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Birmingham City: Accrington supremo’s comments should not be allowed during hearing

Birmingham City: Accrington supremo’s comments should not be allowed during hearing - Birmingham

Accrington Stanley owner and chairman, Andy Holt, has unleashed a Twitter tirade in relation to the Financial Fair Play (FFP) hearing currently taking place against Birmingham City.

He claims, in no uncertain terms, that clubs who are relegated, or miss out on promotion, due to a rival club breaching the FFP regulations, should be able to sue their counterparts in court.

His suggestion that civil action should be enforced on top of any sanction that may be applied by the hearing committee.

He compared FFP breaches to cycling, claiming that if a cyclist has been caught cheating, the next rider is moved up in the standings.

While his point may be valid, placing them in the public domain on social media opens the door to a further, ethical question.

Is it right that owners and chairmen of rival football clubs can make comments that could be seen to influence an investigation or hearing?

If this was an ongoing court case, the proceedings would be considered active. In such active cases, it is against the law to make public comments, whether in an interview or on social media, that may be seen as having a direct effect or impact on the case.

Breaching these laws can be considered as contempt of court, and is punishable under the 1981 Contempt of Court Act with a fine, or in some cases, up to two years in prison.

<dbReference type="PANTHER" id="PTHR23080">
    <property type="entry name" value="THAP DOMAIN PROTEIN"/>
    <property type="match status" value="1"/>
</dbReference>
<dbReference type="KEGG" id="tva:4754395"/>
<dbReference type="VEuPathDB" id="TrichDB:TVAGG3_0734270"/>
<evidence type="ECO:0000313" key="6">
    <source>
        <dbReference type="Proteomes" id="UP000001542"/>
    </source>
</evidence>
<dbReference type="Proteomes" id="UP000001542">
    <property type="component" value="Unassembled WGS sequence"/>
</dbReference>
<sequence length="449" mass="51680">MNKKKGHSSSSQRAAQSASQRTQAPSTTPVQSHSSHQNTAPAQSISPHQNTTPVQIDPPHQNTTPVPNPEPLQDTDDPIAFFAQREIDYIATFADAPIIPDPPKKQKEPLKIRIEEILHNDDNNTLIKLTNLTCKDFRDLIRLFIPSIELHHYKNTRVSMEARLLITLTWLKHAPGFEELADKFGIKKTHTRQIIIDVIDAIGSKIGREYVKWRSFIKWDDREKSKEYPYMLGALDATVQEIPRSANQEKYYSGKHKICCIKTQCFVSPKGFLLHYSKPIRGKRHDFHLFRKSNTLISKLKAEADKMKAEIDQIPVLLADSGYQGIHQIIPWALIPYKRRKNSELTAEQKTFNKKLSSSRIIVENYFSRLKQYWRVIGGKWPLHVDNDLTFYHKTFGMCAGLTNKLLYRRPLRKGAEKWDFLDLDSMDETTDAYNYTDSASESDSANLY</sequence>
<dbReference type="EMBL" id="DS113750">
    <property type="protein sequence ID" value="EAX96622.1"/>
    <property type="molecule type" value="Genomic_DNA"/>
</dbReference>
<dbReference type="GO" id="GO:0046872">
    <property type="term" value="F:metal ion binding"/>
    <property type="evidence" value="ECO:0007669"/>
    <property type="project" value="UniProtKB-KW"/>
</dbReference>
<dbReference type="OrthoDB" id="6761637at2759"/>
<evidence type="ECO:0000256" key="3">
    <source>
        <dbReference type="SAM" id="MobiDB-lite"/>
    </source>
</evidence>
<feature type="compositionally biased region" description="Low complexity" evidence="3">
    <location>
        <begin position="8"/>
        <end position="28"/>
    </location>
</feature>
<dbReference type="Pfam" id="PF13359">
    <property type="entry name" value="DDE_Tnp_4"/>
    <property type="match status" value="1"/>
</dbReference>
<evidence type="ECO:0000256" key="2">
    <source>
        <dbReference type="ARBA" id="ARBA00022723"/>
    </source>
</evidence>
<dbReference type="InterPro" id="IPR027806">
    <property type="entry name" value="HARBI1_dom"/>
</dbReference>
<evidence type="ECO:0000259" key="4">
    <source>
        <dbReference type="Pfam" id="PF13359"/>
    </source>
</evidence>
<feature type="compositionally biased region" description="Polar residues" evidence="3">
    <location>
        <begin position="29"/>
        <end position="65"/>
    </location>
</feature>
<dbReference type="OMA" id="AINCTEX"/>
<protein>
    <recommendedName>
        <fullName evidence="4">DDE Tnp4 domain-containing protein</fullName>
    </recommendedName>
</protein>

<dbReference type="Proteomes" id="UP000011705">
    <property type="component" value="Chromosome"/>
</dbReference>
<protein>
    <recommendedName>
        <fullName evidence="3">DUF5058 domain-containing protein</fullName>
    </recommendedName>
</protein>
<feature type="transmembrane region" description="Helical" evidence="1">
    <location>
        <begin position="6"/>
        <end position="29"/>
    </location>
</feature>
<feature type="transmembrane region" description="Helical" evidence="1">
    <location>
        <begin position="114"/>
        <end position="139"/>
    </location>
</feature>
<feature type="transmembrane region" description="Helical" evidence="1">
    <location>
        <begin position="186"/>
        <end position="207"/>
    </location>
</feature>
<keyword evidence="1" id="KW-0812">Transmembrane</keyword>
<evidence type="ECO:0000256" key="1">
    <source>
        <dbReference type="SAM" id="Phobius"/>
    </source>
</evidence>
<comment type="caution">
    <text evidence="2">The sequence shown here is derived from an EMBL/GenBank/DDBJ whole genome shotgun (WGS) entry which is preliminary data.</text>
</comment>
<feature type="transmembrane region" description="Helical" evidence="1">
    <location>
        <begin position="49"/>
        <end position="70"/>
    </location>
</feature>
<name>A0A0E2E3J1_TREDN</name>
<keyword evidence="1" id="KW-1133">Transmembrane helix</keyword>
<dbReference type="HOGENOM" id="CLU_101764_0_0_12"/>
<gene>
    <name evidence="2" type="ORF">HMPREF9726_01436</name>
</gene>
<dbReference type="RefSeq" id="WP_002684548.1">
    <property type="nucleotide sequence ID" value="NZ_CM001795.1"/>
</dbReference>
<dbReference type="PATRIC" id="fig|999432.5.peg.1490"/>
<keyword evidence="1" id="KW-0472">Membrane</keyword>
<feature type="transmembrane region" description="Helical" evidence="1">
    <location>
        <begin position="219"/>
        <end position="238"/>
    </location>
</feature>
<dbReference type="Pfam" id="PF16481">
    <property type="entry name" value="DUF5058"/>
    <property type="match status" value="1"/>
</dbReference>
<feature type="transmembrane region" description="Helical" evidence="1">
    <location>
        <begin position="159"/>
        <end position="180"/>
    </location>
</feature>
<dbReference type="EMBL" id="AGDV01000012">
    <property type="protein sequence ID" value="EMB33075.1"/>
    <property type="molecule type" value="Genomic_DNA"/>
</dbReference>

Now, although this hearing is not an active court case, and those laws do not apply, shouldn’t there be something similar in place for them?

The comments made by Accrington’s owner may well be legitimate, but is it right that he can say these things on a public forum, for all to read and see, while the hearing is taking place?

Surely his comments can only inflame an already lit powder keg, and could be seen as a deliberate attempt to ramp up pressure on those responsible for making the judgement and, if appropriate, imposing a relevant punishment.

It is time for guidelines to be put in place, ensuring prominent figures in footballing positions hold their counsel on situations like these until the verdict has been reached, and any potential appeal has been exhausted.

Here are Holt’s Tweets in full so you can judge for yourself:

What are your thoughts on Andy Holt’s comments City fans? Are his comments a concerted effort to make Birmingham a scapegoat? Let us know below…


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Article title: Birmingham City: Accrington supremo’s comments should not be allowed during hearing

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